As every IT Pro knows, when you are working with managing devices its always best to have access to physical hardware for testing and playing around with. Many of us are use to having a bunch of virtual machines running windows on but what about Android ? In this article I will cover how to get one or more android devices running with Android studio in their Android Virtual Device Manager and some of the quirks and problems I encountered and how I solved them.
As mentioned above, it’s always best to have access to physical hardware but some times that’s not possible and the next best thing might be to run emulation. Or if you just want to start playing around with managing Android with Endpoint Manager in a lab environment this could be an option for you.
First thing we need to do is to head over to https://developer.android.com/studio and download Android studio.
Running Android studio for the first time
- Run Android studio
- Open up AVD Manager
- Either by clicking on the AVD Icon in the top right corner
- you can also run AVD Manager from Tools -> AVD Manager
Click on “Create Virtual Device”
Here you can choose from a bunch of google devices, select the one want.
On the next selection you need to select a Image to use, you can choose from many different Android version. Not all version are installed by default and this means you need to click on “Download” before you continue.
Note. If you choose a Image that says “Google APIs” you don’t get the Google play store in the Image. If you want the Google play store, make sure to select a Image that says Google Play.
Give your AVD a Name and click on “Finish”
You have no created your device, next step is to start it up.
The play button in the action section runs the device (but does not start it), the pen gives you the option to edit and the down arrow gives you a few different options.
Start your Android device by clicking on the Power button on the top right corner of the device
Internet and Wifi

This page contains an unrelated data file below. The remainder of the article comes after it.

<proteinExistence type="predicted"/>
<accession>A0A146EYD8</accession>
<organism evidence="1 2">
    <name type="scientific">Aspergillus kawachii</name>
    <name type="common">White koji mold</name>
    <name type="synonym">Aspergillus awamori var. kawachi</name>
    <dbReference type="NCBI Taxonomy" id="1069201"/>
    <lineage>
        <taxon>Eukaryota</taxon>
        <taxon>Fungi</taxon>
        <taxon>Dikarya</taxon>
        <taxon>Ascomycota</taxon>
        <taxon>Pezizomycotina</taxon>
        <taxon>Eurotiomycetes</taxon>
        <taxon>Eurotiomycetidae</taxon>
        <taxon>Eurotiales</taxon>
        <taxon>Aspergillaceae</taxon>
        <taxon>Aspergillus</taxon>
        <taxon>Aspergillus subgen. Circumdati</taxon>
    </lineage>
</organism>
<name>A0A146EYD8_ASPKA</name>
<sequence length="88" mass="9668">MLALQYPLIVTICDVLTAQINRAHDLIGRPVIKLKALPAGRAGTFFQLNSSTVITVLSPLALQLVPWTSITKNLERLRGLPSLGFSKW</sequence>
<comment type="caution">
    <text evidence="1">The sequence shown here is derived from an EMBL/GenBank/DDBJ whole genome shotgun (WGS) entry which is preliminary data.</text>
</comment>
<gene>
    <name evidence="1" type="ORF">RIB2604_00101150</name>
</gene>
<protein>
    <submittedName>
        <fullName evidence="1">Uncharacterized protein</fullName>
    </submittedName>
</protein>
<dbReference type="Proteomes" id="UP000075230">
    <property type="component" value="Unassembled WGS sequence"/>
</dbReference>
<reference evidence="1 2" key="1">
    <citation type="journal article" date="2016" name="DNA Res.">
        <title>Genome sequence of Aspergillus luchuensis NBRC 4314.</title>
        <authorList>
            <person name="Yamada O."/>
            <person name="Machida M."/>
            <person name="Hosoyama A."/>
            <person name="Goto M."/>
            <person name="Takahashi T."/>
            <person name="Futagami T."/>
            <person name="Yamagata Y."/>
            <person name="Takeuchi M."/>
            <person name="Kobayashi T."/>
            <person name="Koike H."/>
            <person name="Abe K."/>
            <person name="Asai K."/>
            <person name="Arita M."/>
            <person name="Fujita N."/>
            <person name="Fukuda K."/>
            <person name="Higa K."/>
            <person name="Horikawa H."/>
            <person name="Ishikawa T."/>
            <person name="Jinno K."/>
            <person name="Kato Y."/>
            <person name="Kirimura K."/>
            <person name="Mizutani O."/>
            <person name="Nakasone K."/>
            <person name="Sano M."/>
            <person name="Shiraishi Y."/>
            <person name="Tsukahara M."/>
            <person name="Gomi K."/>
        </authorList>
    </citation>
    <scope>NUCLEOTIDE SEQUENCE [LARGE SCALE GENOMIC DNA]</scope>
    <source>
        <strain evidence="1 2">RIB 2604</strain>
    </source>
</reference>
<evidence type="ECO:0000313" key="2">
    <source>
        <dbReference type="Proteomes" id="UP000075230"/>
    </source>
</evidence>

I had some problems getting the Wifi to connect on the AVD device to the Internet when I first started out. After some troubleshooting and a lot of trial error I got it to work and here are a few of the things I had to do to get it to work:
- On the PC the AVD is running on, connect to Wifi and disconnect the cabled network
- Add Google DNS in the network settings for the Wifi
- In the proxy settings on the virtual device – have it set to “Use Android studio HTTP proxy settings”
- Reboot the virtual device and reboot the physical machine your are running AVD on.
You now have your first virtual Android device up and running and time to play around with it.
Endpoint manager enrollment
With Android Enterprise and Endpoint manager you have essentially 4 different enrollment scenarios
- Personally-owned devices with work profile
- Corporate-owned dedicated devices
- Corporate-owned fully managed user devices
- Corporate-owned devices with work profile
To get our virtual / emulated devices enrolled there are some limitations when performing the actual enrollment. In the real world we would typically use Google Zero Touch, NFC or QR-code scanning but here we cant do that (at least at time of writing this blog post I havent found a way to do Zero touch, NFC or QR-scannig) however there are work arounds which I will cover next.
Lets start with the simplest one that would be the same as in the real world
Personally-owned device with work profile
This scenario works just like it would do in physical hardware. The end user downloads company portal from the Google play store, logs in and enrolls the device. Easy-peasy.
This step is the same for all the 3 different corporate-owned enrollment types when working with our virtual devices. In short, all of these 3 types requires a token. This token can be found in the Endpoint Manager portal once you created them. The token contains letters that we need to use. For example ABCDEFG
Copy the token or write it down, we will need the token to perform the enrollment on our virtual device. Follow the instruction below
- Create your virtual Android device in AVD
- Start it up for the first time
- Make sure your device has internet access
- Open up Chrome on the device
- Use the following link and insert your own token within the link
Follow the Instructions that appears.
The way I’ve done it, is that I’ve created one virtual device for each scenario and enrolled them in to Endpoint Manager.
In AVD it looks like this:
And in Endpoint manager it looks like this:
During the time I’ve been working with these virtual devices there have been several times I had to reboot a device and sometimes I just had to recreate it because something was not working properly. But regardless I’m still really happy that this is a possibility but I can’t stress the importance of having physical hardware to work with. Virtual devices is good in a lab environment.
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